Holly Goddard Jones’s debut collection of short stories, Girl Trouble, was set in the meagre town of Roma, Kentucky; now her first novel follows the same community, but draws it together with a murder.
In one sense, though, The Next Time You See Me also feels like a story collection. At first, we follow Susanna, a conventionally unhappy school teacher whose missing sister lived with a wildness that she envies a little, and Emily, a restless, peculiar pupil of hers who chances upon a body in the woods. But the cast quickly expands, and as the book unfolds many more of Roma’s residents are revealed, each living a circumscribed life, albeit bumping into the others, that feels as if it deserves a novel of its own.
Formally, I guess The Next Time You See Me is in fact a thriller, following as it does the aftermath of a killing and the search for the person responsible, but it doesn’t really feel like one. Most readers will feel confident in their guess at the denouement reasonably early on, and Jones isn’t trying to play tricks on us. Her interest, instead, is in the lonely lives of her cast, all experiencing different versions of the same sad fate: drawn together by tragedy in a way that reminds them of what intimacy can be, and fatally denied by the same awful force that makes them long for it so much.
Perhaps their loneliness is the result of their town, a place that judders along to the perpetual rhythm of its factories, and where escape always seems a sweeter option than the hardscrabble business of making a life. Roma, as present as any other character, is described as “neither a bad place nor a nice place”, but whatever its economic status it doesn’t feel like it’s as pleasant as that for its residents.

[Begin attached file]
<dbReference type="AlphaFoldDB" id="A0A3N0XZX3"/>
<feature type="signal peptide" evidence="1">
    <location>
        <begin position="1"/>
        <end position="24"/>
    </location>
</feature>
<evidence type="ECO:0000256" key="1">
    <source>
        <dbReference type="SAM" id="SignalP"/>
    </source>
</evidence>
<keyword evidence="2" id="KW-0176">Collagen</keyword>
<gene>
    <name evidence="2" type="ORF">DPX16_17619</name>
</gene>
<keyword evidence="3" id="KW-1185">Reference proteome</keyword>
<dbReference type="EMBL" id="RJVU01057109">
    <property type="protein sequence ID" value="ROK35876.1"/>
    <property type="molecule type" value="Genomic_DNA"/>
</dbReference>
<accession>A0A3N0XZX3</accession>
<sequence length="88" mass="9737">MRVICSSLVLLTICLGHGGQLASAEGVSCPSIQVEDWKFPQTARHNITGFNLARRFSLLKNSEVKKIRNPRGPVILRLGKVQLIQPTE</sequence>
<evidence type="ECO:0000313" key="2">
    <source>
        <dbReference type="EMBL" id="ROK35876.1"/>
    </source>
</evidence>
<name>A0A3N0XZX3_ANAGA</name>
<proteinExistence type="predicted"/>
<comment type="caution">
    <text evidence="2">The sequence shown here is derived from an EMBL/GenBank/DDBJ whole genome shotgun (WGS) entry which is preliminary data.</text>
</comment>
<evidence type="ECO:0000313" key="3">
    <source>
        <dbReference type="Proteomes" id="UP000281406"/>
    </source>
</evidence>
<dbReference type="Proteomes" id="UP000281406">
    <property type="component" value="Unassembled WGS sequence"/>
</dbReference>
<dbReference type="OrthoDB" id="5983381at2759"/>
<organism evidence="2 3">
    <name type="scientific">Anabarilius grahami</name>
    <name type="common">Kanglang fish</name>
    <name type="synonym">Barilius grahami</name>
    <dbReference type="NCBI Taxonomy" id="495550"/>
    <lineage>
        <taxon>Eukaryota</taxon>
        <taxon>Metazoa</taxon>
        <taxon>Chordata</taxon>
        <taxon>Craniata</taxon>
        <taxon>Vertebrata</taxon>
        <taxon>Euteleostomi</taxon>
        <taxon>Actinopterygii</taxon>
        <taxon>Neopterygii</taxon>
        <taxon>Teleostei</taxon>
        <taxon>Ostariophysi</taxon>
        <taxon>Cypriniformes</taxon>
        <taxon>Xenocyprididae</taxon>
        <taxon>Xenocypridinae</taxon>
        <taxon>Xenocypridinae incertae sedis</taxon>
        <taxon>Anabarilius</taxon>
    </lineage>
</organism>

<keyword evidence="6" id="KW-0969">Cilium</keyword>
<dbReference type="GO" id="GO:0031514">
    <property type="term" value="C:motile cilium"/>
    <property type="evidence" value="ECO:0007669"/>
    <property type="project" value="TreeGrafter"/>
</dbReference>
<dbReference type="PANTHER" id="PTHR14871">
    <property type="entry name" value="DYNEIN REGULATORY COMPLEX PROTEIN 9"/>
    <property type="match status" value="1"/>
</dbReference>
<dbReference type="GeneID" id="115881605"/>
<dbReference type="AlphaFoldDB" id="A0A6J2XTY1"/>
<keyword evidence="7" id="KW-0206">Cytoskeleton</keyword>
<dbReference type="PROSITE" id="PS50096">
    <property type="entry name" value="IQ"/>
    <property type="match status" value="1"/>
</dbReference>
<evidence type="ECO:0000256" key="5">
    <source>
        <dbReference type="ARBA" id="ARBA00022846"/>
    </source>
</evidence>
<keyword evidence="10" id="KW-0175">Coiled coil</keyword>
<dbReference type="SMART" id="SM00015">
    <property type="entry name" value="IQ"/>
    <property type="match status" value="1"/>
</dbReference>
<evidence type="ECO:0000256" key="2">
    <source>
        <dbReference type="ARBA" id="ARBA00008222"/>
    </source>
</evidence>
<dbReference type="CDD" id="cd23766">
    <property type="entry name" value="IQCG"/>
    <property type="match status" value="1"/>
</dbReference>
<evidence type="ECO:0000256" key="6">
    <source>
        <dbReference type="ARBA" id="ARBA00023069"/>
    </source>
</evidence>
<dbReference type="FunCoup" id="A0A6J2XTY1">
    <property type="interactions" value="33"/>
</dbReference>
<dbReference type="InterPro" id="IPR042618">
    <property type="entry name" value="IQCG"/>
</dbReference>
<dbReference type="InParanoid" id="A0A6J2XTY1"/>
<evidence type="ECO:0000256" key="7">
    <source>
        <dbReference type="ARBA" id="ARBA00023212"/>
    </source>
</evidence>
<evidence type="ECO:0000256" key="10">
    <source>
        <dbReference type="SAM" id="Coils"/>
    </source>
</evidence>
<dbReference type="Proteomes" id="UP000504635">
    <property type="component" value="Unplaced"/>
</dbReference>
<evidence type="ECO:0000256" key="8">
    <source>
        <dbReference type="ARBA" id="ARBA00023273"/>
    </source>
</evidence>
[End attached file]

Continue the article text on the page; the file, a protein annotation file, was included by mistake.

Nor are they simply worn down by a long, arduous existence. Since the novel orbits a high school, it follows teenagers as intently as adults. It features a lot of bullying, and a lot of yearning; no one lacks at least a shard of goodness, and no one has anything to show for it except bad luck and a heart tainted by regret. Each strand feels fully worked through, a justified exercise in misfortune, but taken as a whole they prompt the question: what about the people who have found a way to be happy? Don’t their inner lives demand description, too?
If the misery is a bit relentless, the prose is pleasurably smooth, confident enough to make you feel that you’re reading a work of literary fiction and not a potboiler. The Next Time You See Me doesn’t do anything enormously surprising or exciting. But in its predictability it finds the space to explore a question as tender as the people it watches with such care: whether our cruellest instincts define us, or whether we can hope to be remembered as our best and most optimistic selves.